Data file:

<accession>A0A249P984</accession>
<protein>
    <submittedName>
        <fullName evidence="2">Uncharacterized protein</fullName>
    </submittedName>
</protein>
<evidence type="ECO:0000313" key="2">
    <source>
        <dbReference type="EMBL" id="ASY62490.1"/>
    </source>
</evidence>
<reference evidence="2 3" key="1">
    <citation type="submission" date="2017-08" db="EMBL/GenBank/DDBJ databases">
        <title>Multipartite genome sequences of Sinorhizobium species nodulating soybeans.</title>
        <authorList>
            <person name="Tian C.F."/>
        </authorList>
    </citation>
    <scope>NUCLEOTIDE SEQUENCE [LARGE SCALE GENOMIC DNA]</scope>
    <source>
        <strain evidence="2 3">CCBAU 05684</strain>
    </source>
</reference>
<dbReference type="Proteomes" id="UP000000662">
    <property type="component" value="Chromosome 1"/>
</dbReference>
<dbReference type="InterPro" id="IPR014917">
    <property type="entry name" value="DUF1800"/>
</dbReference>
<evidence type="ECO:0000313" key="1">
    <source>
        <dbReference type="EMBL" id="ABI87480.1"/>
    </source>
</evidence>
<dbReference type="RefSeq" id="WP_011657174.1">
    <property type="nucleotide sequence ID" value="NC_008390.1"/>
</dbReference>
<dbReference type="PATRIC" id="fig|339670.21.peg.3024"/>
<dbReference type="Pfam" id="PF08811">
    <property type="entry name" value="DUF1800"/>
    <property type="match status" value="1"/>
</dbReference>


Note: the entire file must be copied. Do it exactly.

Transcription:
<accession>A0A249P984</accession>
<protein>
    <submittedName>
        <fullName evidence="2">Uncharacterized protein</fullName>
    </submittedName>
</protein>
<evidence type="ECO:0000313" key="2">
    <source>
        <dbReference type="EMBL" id="ASY62490.1"/>
    </source>
</evidence>
<reference evidence="2 3" key="1">
    <citation type="submission" date="2017-08" db="EMBL/GenBank/DDBJ databases">
        <title>Multipartite genome sequences of Sinorhizobium species nodulating soybeans.</title>
        <authorList>
            <person name="Tian C.F."/>
        </authorList>
    </citation>
    <scope>NUCLEOTIDE SEQUENCE [LARGE SCALE GENOMIC DNA]</scope>
    <source>
        <strain evidence="2 3">CCBAU 05684</strain>
    </source>
</reference>
<dbReference type="Proteomes" id="UP000000662">
    <property type="component" value="Chromosome 1"/>
</dbReference>
<dbReference type="InterPro" id="IPR014917">
    <property type="entry name" value="DUF1800"/>
</dbReference>
<evidence type="ECO:0000313" key="1">
    <source>
        <dbReference type="EMBL" id="ABI87480.1"/>
    </source>
</evidence>
<dbReference type="RefSeq" id="WP_011657174.1">
    <property type="nucleotide sequence ID" value="NC_008390.1"/>
</dbReference>
<dbReference type="PATRIC" id="fig|339670.21.peg.3024"/>
<dbReference type="Pfam" id="PF08811">
    <property type="entry name" value="DUF1800"/>
    <property type="match status" value="1"/>
</dbReference>